American Journal of Public Health
Volume 102, Issue 10 (October 2012)
Emily Z. Kontos is with Harvard School of Public Health, Department of Society, Human Development and Health, Boston, MA. Karen M. Emmons and K. Viswanath are with Harvard School of Public Health, Department of Society, Human Development and Health, and Dana-Farber Cancer Institute, Medical Oncology, Boston. Elaine Puleo is with University of Massachusetts, Amherst School of Public Health and Health Sciences, Amherst.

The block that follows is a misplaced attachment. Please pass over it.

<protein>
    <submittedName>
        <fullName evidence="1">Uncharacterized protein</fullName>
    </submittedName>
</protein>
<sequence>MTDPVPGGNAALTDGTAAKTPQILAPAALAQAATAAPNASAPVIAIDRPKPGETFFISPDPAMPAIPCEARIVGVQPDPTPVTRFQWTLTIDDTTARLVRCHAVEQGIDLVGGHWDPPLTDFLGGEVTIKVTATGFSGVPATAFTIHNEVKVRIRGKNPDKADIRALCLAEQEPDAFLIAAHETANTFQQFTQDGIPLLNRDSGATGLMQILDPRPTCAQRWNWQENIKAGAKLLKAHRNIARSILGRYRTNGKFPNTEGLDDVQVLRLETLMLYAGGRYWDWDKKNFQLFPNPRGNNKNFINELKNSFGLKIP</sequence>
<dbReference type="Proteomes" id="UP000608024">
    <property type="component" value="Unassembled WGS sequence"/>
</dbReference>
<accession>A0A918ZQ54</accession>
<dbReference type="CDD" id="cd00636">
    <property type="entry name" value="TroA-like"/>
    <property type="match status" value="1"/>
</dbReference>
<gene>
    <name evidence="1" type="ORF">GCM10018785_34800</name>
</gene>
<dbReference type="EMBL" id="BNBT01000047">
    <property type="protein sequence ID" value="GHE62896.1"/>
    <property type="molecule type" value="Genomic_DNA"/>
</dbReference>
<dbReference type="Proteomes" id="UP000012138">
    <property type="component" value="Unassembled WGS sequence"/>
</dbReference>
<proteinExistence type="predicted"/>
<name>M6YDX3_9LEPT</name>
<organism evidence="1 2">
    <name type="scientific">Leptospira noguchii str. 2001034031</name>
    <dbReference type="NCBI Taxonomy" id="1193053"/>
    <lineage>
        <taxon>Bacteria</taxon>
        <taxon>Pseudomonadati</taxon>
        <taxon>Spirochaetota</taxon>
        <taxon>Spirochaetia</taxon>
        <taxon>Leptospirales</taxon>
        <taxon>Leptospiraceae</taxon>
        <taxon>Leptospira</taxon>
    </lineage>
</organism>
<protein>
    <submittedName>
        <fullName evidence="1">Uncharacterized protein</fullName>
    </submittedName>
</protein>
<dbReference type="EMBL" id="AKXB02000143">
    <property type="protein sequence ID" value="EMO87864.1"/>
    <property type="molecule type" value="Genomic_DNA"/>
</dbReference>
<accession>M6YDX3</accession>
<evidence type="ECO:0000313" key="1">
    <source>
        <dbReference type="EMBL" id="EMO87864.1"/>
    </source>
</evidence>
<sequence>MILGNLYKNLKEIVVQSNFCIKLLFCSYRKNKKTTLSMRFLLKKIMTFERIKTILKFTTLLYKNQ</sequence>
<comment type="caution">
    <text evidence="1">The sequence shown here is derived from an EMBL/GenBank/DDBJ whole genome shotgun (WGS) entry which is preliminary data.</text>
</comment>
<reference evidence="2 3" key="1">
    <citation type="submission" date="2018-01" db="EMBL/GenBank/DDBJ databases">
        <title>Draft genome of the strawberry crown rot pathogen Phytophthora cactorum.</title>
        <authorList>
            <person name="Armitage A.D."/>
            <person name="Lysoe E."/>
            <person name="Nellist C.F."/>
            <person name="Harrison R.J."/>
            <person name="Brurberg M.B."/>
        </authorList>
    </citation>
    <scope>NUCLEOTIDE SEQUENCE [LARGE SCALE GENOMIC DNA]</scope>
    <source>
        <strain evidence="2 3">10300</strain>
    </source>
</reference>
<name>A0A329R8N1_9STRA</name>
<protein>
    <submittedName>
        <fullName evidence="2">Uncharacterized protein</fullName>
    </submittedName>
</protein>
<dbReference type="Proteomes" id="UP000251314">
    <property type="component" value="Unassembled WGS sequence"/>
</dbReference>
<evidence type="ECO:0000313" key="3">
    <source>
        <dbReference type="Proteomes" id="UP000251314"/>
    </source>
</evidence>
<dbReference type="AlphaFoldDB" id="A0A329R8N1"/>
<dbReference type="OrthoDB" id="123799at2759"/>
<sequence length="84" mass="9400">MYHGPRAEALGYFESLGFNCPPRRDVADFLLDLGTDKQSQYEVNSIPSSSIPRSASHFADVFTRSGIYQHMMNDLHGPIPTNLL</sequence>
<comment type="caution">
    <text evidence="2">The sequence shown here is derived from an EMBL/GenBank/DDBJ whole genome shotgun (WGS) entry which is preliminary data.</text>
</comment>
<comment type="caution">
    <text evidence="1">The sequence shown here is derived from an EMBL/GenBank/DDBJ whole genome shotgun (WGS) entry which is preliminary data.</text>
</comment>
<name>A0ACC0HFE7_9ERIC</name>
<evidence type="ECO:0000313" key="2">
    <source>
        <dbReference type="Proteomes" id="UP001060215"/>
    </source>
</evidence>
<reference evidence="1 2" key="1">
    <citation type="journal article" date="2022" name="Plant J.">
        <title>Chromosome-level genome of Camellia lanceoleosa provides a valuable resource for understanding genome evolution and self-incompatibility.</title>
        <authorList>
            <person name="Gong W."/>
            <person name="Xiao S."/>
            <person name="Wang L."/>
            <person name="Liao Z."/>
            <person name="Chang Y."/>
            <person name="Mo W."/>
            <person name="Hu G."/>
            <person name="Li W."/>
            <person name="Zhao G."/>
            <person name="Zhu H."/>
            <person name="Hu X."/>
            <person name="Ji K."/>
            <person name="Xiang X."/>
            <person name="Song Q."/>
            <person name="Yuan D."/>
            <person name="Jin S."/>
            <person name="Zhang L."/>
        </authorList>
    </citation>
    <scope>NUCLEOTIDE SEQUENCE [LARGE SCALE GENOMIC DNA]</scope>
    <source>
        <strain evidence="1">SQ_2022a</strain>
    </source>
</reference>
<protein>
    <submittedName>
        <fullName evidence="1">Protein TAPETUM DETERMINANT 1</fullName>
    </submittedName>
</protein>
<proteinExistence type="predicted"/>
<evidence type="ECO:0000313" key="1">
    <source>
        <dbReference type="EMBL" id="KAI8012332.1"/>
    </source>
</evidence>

Objectives. We examined the association of Internet-related communication inequalities on human papillomavirus (HPV) vaccine awareness and infection knowledge. Methods. We drew data from National Cancer Institute’s 2007 Health Information National Trends Survey (n = 7674). We estimated multivariable logistic regression models to assess Internet use and Internet health information seeking on HPV vaccine awareness and infection knowledge. Results. Non-Internet users, compared with general Internet users, had significantly lower odds of being aware of the HPV vaccine (odds ratio [OR] = 0.42; 95% confidence interval [CI] = 0.34, 0.51) and knowing that HPV causes cervical cancer (OR = 0.70; 95% CI = 0.52, 0.95). Among general health information seekers, non-Internet seekers compared with Internet information seekers exhibit significantly lower odds of HPV vaccine awareness (OR = 0.59; 95% CI = 0.46, 0.75), and of knowing about the link between HPV infection and cervical cancer (OR = 0.79; 95% CI = 0.63, 0.99) and the sexual transmission of HPV (OR = 0.71; 95% CI = 0.57, 0.89). Among cancer information seekers, there were no differences in outcomes between Internet seekers and non-Internet seekers. Conclusions. Use of a communication channel, such as the Internet, whose use is already socially and racially patterned, may widen observed disparities in vaccine completion rates.